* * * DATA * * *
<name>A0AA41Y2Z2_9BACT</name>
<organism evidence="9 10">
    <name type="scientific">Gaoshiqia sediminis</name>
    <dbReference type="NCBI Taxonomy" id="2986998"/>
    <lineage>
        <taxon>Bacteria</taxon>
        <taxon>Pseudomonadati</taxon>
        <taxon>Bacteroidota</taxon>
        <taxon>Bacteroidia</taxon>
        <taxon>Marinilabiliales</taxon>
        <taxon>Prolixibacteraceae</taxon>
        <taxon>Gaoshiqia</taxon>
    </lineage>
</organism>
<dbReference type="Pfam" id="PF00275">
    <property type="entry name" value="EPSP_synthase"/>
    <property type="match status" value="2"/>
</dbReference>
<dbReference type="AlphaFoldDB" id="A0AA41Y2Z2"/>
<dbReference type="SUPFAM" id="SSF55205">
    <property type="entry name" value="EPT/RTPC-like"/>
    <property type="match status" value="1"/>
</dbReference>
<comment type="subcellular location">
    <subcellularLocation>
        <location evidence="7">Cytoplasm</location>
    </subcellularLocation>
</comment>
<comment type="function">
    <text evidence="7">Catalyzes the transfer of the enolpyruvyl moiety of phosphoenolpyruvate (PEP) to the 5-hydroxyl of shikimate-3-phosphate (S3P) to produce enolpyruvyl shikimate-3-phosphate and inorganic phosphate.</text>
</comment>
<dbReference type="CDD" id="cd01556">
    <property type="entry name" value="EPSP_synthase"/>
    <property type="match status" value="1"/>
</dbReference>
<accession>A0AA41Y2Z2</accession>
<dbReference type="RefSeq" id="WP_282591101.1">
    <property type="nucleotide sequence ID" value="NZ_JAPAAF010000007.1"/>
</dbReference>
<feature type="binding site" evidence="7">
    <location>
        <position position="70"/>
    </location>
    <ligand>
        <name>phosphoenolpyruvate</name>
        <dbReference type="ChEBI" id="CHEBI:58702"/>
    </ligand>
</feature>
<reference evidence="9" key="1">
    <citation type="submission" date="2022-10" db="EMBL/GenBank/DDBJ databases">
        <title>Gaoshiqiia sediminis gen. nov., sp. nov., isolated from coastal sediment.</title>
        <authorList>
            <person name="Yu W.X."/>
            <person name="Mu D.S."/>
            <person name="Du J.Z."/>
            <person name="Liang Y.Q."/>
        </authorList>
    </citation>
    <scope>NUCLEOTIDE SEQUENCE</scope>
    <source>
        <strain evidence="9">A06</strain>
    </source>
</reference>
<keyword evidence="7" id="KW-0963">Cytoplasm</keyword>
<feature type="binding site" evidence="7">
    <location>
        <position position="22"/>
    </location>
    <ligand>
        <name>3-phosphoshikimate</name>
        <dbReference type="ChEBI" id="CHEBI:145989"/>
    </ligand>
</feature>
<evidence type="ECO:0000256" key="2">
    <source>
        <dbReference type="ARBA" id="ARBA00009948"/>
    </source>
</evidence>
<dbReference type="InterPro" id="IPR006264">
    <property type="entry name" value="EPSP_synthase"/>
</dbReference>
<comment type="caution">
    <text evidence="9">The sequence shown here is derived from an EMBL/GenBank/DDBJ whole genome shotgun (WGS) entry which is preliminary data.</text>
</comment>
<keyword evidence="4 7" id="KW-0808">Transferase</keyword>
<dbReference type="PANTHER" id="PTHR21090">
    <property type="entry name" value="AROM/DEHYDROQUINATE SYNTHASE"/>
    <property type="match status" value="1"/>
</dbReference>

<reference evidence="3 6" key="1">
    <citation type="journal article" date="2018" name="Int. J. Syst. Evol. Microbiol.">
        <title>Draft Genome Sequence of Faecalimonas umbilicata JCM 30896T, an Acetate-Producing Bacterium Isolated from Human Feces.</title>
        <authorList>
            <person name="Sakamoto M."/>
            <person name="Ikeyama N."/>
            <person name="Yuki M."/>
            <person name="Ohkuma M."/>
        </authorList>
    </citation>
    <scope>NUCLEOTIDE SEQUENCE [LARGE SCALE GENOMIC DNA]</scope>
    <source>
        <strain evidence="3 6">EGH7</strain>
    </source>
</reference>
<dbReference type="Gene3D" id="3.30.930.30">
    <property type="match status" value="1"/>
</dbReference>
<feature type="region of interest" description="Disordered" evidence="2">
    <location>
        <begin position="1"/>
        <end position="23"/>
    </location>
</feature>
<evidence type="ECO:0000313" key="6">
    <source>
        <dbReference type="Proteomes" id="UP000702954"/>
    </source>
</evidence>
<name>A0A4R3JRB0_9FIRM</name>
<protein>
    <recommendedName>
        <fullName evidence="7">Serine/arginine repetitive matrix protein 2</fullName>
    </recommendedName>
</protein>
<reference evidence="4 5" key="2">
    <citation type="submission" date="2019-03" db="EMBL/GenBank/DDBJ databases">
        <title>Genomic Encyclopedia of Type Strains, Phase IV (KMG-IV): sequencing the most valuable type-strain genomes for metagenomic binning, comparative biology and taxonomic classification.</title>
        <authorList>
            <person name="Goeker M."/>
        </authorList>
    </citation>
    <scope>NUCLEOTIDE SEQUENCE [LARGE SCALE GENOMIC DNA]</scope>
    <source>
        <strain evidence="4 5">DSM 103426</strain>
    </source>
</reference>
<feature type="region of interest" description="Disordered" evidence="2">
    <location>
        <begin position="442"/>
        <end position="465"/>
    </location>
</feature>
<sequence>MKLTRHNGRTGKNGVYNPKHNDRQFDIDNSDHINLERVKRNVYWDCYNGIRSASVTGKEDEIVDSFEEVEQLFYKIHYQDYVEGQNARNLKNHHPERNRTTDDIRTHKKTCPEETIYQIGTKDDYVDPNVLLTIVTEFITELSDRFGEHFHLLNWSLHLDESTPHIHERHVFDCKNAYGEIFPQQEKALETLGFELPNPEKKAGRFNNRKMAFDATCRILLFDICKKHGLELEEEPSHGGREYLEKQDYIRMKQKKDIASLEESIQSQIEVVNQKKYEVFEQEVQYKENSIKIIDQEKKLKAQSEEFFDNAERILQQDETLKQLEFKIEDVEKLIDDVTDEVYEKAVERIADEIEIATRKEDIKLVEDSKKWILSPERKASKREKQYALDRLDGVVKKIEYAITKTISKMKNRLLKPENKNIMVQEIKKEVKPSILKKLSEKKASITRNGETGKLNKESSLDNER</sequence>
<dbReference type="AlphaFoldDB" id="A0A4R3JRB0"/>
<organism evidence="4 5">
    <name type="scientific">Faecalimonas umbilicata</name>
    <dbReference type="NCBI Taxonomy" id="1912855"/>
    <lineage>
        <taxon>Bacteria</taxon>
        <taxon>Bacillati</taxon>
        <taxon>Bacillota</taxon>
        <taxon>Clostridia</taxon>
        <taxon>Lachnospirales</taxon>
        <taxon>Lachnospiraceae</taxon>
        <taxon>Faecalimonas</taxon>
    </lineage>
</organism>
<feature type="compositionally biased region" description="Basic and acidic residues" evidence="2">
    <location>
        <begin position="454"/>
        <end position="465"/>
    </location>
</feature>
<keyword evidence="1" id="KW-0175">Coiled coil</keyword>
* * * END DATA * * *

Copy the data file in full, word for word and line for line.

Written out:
<name>A0AA41Y2Z2_9BACT</name>
<organism evidence="9 10">
    <name type="scientific">Gaoshiqia sediminis</name>
    <dbReference type="NCBI Taxonomy" id="2986998"/>
    <lineage>
        <taxon>Bacteria</taxon>
        <taxon>Pseudomonadati</taxon>
        <taxon>Bacteroidota</taxon>
        <taxon>Bacteroidia</taxon>
        <taxon>Marinilabiliales</taxon>
        <taxon>Prolixibacteraceae</taxon>
        <taxon>Gaoshiqia</taxon>
    </lineage>
</organism>
<dbReference type="Pfam" id="PF00275">
    <property type="entry name" value="EPSP_synthase"/>
    <property type="match status" value="2"/>
</dbReference>
<dbReference type="AlphaFoldDB" id="A0AA41Y2Z2"/>
<dbReference type="SUPFAM" id="SSF55205">
    <property type="entry name" value="EPT/RTPC-like"/>
    <property type="match status" value="1"/>
</dbReference>
<comment type="subcellular location">
    <subcellularLocation>
        <location evidence="7">Cytoplasm</location>
    </subcellularLocation>
</comment>
<comment type="function">
    <text evidence="7">Catalyzes the transfer of the enolpyruvyl moiety of phosphoenolpyruvate (PEP) to the 5-hydroxyl of shikimate-3-phosphate (S3P) to produce enolpyruvyl shikimate-3-phosphate and inorganic phosphate.</text>
</comment>
<dbReference type="CDD" id="cd01556">
    <property type="entry name" value="EPSP_synthase"/>
    <property type="match status" value="1"/>
</dbReference>
<accession>A0AA41Y2Z2</accession>
<dbReference type="RefSeq" id="WP_282591101.1">
    <property type="nucleotide sequence ID" value="NZ_JAPAAF010000007.1"/>
</dbReference>
<feature type="binding site" evidence="7">
    <location>
        <position position="70"/>
    </location>
    <ligand>
        <name>phosphoenolpyruvate</name>
        <dbReference type="ChEBI" id="CHEBI:58702"/>
    </ligand>
</feature>
<reference evidence="9" key="1">
    <citation type="submission" date="2022-10" db="EMBL/GenBank/DDBJ databases">
        <title>Gaoshiqiia sediminis gen. nov., sp. nov., isolated from coastal sediment.</title>
        <authorList>
            <person name="Yu W.X."/>
            <person name="Mu D.S."/>
            <person name="Du J.Z."/>
            <person name="Liang Y.Q."/>
        </authorList>
    </citation>
    <scope>NUCLEOTIDE SEQUENCE</scope>
    <source>
        <strain evidence="9">A06</strain>
    </source>
</reference>
<keyword evidence="7" id="KW-0963">Cytoplasm</keyword>
<feature type="binding site" evidence="7">
    <location>
        <position position="22"/>
    </location>
    <ligand>
        <name>3-phosphoshikimate</name>
        <dbReference type="ChEBI" id="CHEBI:145989"/>
    </ligand>
</feature>
<evidence type="ECO:0000256" key="2">
    <source>
        <dbReference type="ARBA" id="ARBA00009948"/>
    </source>
</evidence>
<dbReference type="InterPro" id="IPR006264">
    <property type="entry name" value="EPSP_synthase"/>
</dbReference>
<comment type="caution">
    <text evidence="9">The sequence shown here is derived from an EMBL/GenBank/DDBJ whole genome shotgun (WGS) entry which is preliminary data.</text>
</comment>
<keyword evidence="4 7" id="KW-0808">Transferase</keyword>
<dbReference type="PANTHER" id="PTHR21090">
    <property type="entry name" value="AROM/DEHYDROQUINATE SYNTHASE"/>
    <property type="match status" value="1"/>
</dbReference>

<reference evidence="3 6" key="1">
    <citation type="journal article" date="2018" name="Int. J. Syst. Evol. Microbiol.">
        <title>Draft Genome Sequence of Faecalimonas umbilicata JCM 30896T, an Acetate-Producing Bacterium Isolated from Human Feces.</title>
        <authorList>
            <person name="Sakamoto M."/>
            <person name="Ikeyama N."/>
            <person name="Yuki M."/>
            <person name="Ohkuma M."/>
        </authorList>
    </citation>
    <scope>NUCLEOTIDE SEQUENCE [LARGE SCALE GENOMIC DNA]</scope>
    <source>
        <strain evidence="3 6">EGH7</strain>
    </source>
</reference>
<dbReference type="Gene3D" id="3.30.930.30">
    <property type="match status" value="1"/>
</dbReference>
<feature type="region of interest" description="Disordered" evidence="2">
    <location>
        <begin position="1"/>
        <end position="23"/>
    </location>
</feature>
<evidence type="ECO:0000313" key="6">
    <source>
        <dbReference type="Proteomes" id="UP000702954"/>
    </source>
</evidence>
<name>A0A4R3JRB0_9FIRM</name>
<protein>
    <recommendedName>
        <fullName evidence="7">Serine/arginine repetitive matrix protein 2</fullName>
    </recommendedName>
</protein>
<reference evidence="4 5" key="2">
    <citation type="submission" date="2019-03" db="EMBL/GenBank/DDBJ databases">
        <title>Genomic Encyclopedia of Type Strains, Phase IV (KMG-IV): sequencing the most valuable type-strain genomes for metagenomic binning, comparative biology and taxonomic classification.</title>
        <authorList>
            <person name="Goeker M."/>
        </authorList>
    </citation>
    <scope>NUCLEOTIDE SEQUENCE [LARGE SCALE GENOMIC DNA]</scope>
    <source>
        <strain evidence="4 5">DSM 103426</strain>
    </source>
</reference>
<feature type="region of interest" description="Disordered" evidence="2">
    <location>
        <begin position="442"/>
        <end position="465"/>
    </location>
</feature>
<sequence>MKLTRHNGRTGKNGVYNPKHNDRQFDIDNSDHINLERVKRNVYWDCYNGIRSASVTGKEDEIVDSFEEVEQLFYKIHYQDYVEGQNARNLKNHHPERNRTTDDIRTHKKTCPEETIYQIGTKDDYVDPNVLLTIVTEFITELSDRFGEHFHLLNWSLHLDESTPHIHERHVFDCKNAYGEIFPQQEKALETLGFELPNPEKKAGRFNNRKMAFDATCRILLFDICKKHGLELEEEPSHGGREYLEKQDYIRMKQKKDIASLEESIQSQIEVVNQKKYEVFEQEVQYKENSIKIIDQEKKLKAQSEEFFDNAERILQQDETLKQLEFKIEDVEKLIDDVTDEVYEKAVERIADEIEIATRKEDIKLVEDSKKWILSPERKASKREKQYALDRLDGVVKKIEYAITKTISKMKNRLLKPENKNIMVQEIKKEVKPSILKKLSEKKASITRNGETGKLNKESSLDNER</sequence>
<dbReference type="AlphaFoldDB" id="A0A4R3JRB0"/>
<organism evidence="4 5">
    <name type="scientific">Faecalimonas umbilicata</name>
    <dbReference type="NCBI Taxonomy" id="1912855"/>
    <lineage>
        <taxon>Bacteria</taxon>
        <taxon>Bacillati</taxon>
        <taxon>Bacillota</taxon>
        <taxon>Clostridia</taxon>
        <taxon>Lachnospirales</taxon>
        <taxon>Lachnospiraceae</taxon>
        <taxon>Faecalimonas</taxon>
    </lineage>
</organism>
<feature type="compositionally biased region" description="Basic and acidic residues" evidence="2">
    <location>
        <begin position="454"/>
        <end position="465"/>
    </location>
</feature>
<keyword evidence="1" id="KW-0175">Coiled coil</keyword>